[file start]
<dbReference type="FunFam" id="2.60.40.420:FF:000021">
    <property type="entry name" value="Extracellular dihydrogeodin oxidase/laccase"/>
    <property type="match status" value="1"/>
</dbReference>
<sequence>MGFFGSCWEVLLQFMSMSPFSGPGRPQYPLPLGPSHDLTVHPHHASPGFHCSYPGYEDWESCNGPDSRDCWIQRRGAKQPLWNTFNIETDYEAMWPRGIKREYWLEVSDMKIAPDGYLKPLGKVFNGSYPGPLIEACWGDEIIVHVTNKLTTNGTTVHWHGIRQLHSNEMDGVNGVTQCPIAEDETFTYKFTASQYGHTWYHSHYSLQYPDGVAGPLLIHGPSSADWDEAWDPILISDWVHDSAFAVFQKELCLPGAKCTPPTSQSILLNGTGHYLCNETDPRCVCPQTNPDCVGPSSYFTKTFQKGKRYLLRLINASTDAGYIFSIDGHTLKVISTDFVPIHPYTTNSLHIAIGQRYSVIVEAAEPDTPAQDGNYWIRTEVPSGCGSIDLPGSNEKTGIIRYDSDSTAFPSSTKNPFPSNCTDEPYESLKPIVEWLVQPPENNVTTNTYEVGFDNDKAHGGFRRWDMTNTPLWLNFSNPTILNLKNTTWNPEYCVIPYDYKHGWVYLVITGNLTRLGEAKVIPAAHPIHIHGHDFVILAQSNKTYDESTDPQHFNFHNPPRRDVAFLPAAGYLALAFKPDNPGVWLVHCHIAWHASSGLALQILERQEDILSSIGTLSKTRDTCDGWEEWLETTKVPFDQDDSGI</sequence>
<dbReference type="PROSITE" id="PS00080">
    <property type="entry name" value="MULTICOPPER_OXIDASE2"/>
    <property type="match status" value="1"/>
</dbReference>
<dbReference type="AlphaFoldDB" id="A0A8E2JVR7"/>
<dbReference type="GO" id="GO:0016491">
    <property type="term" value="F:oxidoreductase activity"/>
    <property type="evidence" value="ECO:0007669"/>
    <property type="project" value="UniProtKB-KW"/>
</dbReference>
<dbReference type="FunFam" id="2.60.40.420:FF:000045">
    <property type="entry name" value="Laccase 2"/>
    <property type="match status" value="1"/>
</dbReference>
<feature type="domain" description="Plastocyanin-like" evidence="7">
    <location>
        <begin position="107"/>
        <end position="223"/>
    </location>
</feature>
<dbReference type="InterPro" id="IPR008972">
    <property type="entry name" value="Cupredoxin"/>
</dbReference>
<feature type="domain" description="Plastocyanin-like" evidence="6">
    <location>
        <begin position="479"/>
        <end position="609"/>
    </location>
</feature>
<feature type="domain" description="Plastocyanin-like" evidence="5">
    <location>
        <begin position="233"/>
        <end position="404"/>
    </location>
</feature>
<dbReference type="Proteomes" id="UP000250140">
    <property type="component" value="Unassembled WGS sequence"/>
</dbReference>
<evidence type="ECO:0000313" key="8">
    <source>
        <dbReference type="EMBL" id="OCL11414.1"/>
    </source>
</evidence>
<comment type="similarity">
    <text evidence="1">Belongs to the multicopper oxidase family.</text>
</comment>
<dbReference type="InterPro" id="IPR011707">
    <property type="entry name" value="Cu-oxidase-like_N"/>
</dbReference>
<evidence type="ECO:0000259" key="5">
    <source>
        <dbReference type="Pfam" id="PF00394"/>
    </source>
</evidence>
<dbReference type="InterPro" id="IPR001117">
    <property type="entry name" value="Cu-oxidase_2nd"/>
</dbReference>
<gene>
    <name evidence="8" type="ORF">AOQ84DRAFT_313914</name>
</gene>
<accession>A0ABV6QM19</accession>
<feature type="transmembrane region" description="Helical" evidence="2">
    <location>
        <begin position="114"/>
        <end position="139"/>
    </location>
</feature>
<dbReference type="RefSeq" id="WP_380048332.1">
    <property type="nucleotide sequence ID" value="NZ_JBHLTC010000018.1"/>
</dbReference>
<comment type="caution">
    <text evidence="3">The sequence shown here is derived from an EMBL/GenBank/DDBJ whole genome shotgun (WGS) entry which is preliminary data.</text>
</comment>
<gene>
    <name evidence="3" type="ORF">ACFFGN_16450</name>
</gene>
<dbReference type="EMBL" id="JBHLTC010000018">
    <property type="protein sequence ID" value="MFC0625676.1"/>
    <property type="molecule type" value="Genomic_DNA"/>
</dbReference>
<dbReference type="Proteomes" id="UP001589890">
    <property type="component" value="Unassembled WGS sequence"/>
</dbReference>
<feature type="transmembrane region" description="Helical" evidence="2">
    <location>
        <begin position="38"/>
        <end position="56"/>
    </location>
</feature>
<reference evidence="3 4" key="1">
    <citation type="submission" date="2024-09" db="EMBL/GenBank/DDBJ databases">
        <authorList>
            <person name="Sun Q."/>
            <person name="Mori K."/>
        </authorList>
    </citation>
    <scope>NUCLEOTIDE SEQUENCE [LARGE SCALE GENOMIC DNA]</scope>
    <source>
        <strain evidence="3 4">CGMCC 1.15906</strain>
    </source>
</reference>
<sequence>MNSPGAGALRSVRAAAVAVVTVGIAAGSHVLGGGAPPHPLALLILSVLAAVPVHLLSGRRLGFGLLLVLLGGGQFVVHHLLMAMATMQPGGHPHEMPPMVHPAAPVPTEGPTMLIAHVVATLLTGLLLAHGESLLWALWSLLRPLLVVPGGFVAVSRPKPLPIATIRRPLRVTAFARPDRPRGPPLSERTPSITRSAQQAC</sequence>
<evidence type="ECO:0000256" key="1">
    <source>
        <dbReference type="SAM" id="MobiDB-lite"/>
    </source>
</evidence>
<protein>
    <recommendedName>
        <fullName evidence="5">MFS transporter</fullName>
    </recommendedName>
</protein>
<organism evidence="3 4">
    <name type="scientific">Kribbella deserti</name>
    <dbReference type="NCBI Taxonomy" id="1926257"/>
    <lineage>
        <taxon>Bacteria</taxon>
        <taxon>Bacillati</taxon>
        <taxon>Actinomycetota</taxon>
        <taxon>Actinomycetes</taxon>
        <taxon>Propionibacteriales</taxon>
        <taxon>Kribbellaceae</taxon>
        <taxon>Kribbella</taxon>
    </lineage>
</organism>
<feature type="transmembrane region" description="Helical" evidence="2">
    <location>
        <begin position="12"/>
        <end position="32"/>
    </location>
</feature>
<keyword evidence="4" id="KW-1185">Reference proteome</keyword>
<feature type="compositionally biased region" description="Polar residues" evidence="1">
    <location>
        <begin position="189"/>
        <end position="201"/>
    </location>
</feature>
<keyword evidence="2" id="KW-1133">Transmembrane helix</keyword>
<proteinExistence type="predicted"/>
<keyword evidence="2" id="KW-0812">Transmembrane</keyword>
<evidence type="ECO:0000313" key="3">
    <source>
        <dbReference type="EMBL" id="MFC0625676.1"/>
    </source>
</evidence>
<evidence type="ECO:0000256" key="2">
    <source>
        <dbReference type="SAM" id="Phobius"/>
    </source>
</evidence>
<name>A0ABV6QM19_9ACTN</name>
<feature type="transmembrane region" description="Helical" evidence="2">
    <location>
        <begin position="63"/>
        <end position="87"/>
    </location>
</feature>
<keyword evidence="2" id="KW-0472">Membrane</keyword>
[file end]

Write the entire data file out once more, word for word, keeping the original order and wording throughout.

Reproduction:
<dbReference type="FunFam" id="2.60.40.420:FF:000021">
    <property type="entry name" value="Extracellular dihydrogeodin oxidase/laccase"/>
    <property type="match status" value="1"/>
</dbReference>
<sequence>MGFFGSCWEVLLQFMSMSPFSGPGRPQYPLPLGPSHDLTVHPHHASPGFHCSYPGYEDWESCNGPDSRDCWIQRRGAKQPLWNTFNIETDYEAMWPRGIKREYWLEVSDMKIAPDGYLKPLGKVFNGSYPGPLIEACWGDEIIVHVTNKLTTNGTTVHWHGIRQLHSNEMDGVNGVTQCPIAEDETFTYKFTASQYGHTWYHSHYSLQYPDGVAGPLLIHGPSSADWDEAWDPILISDWVHDSAFAVFQKELCLPGAKCTPPTSQSILLNGTGHYLCNETDPRCVCPQTNPDCVGPSSYFTKTFQKGKRYLLRLINASTDAGYIFSIDGHTLKVISTDFVPIHPYTTNSLHIAIGQRYSVIVEAAEPDTPAQDGNYWIRTEVPSGCGSIDLPGSNEKTGIIRYDSDSTAFPSSTKNPFPSNCTDEPYESLKPIVEWLVQPPENNVTTNTYEVGFDNDKAHGGFRRWDMTNTPLWLNFSNPTILNLKNTTWNPEYCVIPYDYKHGWVYLVITGNLTRLGEAKVIPAAHPIHIHGHDFVILAQSNKTYDESTDPQHFNFHNPPRRDVAFLPAAGYLALAFKPDNPGVWLVHCHIAWHASSGLALQILERQEDILSSIGTLSKTRDTCDGWEEWLETTKVPFDQDDSGI</sequence>
<dbReference type="PROSITE" id="PS00080">
    <property type="entry name" value="MULTICOPPER_OXIDASE2"/>
    <property type="match status" value="1"/>
</dbReference>
<dbReference type="AlphaFoldDB" id="A0A8E2JVR7"/>
<dbReference type="GO" id="GO:0016491">
    <property type="term" value="F:oxidoreductase activity"/>
    <property type="evidence" value="ECO:0007669"/>
    <property type="project" value="UniProtKB-KW"/>
</dbReference>
<dbReference type="FunFam" id="2.60.40.420:FF:000045">
    <property type="entry name" value="Laccase 2"/>
    <property type="match status" value="1"/>
</dbReference>
<feature type="domain" description="Plastocyanin-like" evidence="7">
    <location>
        <begin position="107"/>
        <end position="223"/>
    </location>
</feature>
<dbReference type="InterPro" id="IPR008972">
    <property type="entry name" value="Cupredoxin"/>
</dbReference>
<feature type="domain" description="Plastocyanin-like" evidence="6">
    <location>
        <begin position="479"/>
        <end position="609"/>
    </location>
</feature>
<feature type="domain" description="Plastocyanin-like" evidence="5">
    <location>
        <begin position="233"/>
        <end position="404"/>
    </location>
</feature>
<dbReference type="Proteomes" id="UP000250140">
    <property type="component" value="Unassembled WGS sequence"/>
</dbReference>
<evidence type="ECO:0000313" key="8">
    <source>
        <dbReference type="EMBL" id="OCL11414.1"/>
    </source>
</evidence>
<comment type="similarity">
    <text evidence="1">Belongs to the multicopper oxidase family.</text>
</comment>
<dbReference type="InterPro" id="IPR011707">
    <property type="entry name" value="Cu-oxidase-like_N"/>
</dbReference>
<evidence type="ECO:0000259" key="5">
    <source>
        <dbReference type="Pfam" id="PF00394"/>
    </source>
</evidence>
<dbReference type="InterPro" id="IPR001117">
    <property type="entry name" value="Cu-oxidase_2nd"/>
</dbReference>
<gene>
    <name evidence="8" type="ORF">AOQ84DRAFT_313914</name>
</gene>
<accession>A0ABV6QM19</accession>
<feature type="transmembrane region" description="Helical" evidence="2">
    <location>
        <begin position="114"/>
        <end position="139"/>
    </location>
</feature>
<dbReference type="RefSeq" id="WP_380048332.1">
    <property type="nucleotide sequence ID" value="NZ_JBHLTC010000018.1"/>
</dbReference>
<comment type="caution">
    <text evidence="3">The sequence shown here is derived from an EMBL/GenBank/DDBJ whole genome shotgun (WGS) entry which is preliminary data.</text>
</comment>
<gene>
    <name evidence="3" type="ORF">ACFFGN_16450</name>
</gene>
<dbReference type="EMBL" id="JBHLTC010000018">
    <property type="protein sequence ID" value="MFC0625676.1"/>
    <property type="molecule type" value="Genomic_DNA"/>
</dbReference>
<dbReference type="Proteomes" id="UP001589890">
    <property type="component" value="Unassembled WGS sequence"/>
</dbReference>
<feature type="transmembrane region" description="Helical" evidence="2">
    <location>
        <begin position="38"/>
        <end position="56"/>
    </location>
</feature>
<reference evidence="3 4" key="1">
    <citation type="submission" date="2024-09" db="EMBL/GenBank/DDBJ databases">
        <authorList>
            <person name="Sun Q."/>
            <person name="Mori K."/>
        </authorList>
    </citation>
    <scope>NUCLEOTIDE SEQUENCE [LARGE SCALE GENOMIC DNA]</scope>
    <source>
        <strain evidence="3 4">CGMCC 1.15906</strain>
    </source>
</reference>
<sequence>MNSPGAGALRSVRAAAVAVVTVGIAAGSHVLGGGAPPHPLALLILSVLAAVPVHLLSGRRLGFGLLLVLLGGGQFVVHHLLMAMATMQPGGHPHEMPPMVHPAAPVPTEGPTMLIAHVVATLLTGLLLAHGESLLWALWSLLRPLLVVPGGFVAVSRPKPLPIATIRRPLRVTAFARPDRPRGPPLSERTPSITRSAQQAC</sequence>
<evidence type="ECO:0000256" key="1">
    <source>
        <dbReference type="SAM" id="MobiDB-lite"/>
    </source>
</evidence>
<protein>
    <recommendedName>
        <fullName evidence="5">MFS transporter</fullName>
    </recommendedName>
</protein>
<organism evidence="3 4">
    <name type="scientific">Kribbella deserti</name>
    <dbReference type="NCBI Taxonomy" id="1926257"/>
    <lineage>
        <taxon>Bacteria</taxon>
        <taxon>Bacillati</taxon>
        <taxon>Actinomycetota</taxon>
        <taxon>Actinomycetes</taxon>
        <taxon>Propionibacteriales</taxon>
        <taxon>Kribbellaceae</taxon>
        <taxon>Kribbella</taxon>
    </lineage>
</organism>
<feature type="transmembrane region" description="Helical" evidence="2">
    <location>
        <begin position="12"/>
        <end position="32"/>
    </location>
</feature>
<keyword evidence="4" id="KW-1185">Reference proteome</keyword>
<feature type="compositionally biased region" description="Polar residues" evidence="1">
    <location>
        <begin position="189"/>
        <end position="201"/>
    </location>
</feature>
<keyword evidence="2" id="KW-1133">Transmembrane helix</keyword>
<proteinExistence type="predicted"/>
<keyword evidence="2" id="KW-0812">Transmembrane</keyword>
<evidence type="ECO:0000313" key="3">
    <source>
        <dbReference type="EMBL" id="MFC0625676.1"/>
    </source>
</evidence>
<evidence type="ECO:0000256" key="2">
    <source>
        <dbReference type="SAM" id="Phobius"/>
    </source>
</evidence>
<name>A0ABV6QM19_9ACTN</name>
<feature type="transmembrane region" description="Helical" evidence="2">
    <location>
        <begin position="63"/>
        <end position="87"/>
    </location>
</feature>
<keyword evidence="2" id="KW-0472">Membrane</keyword>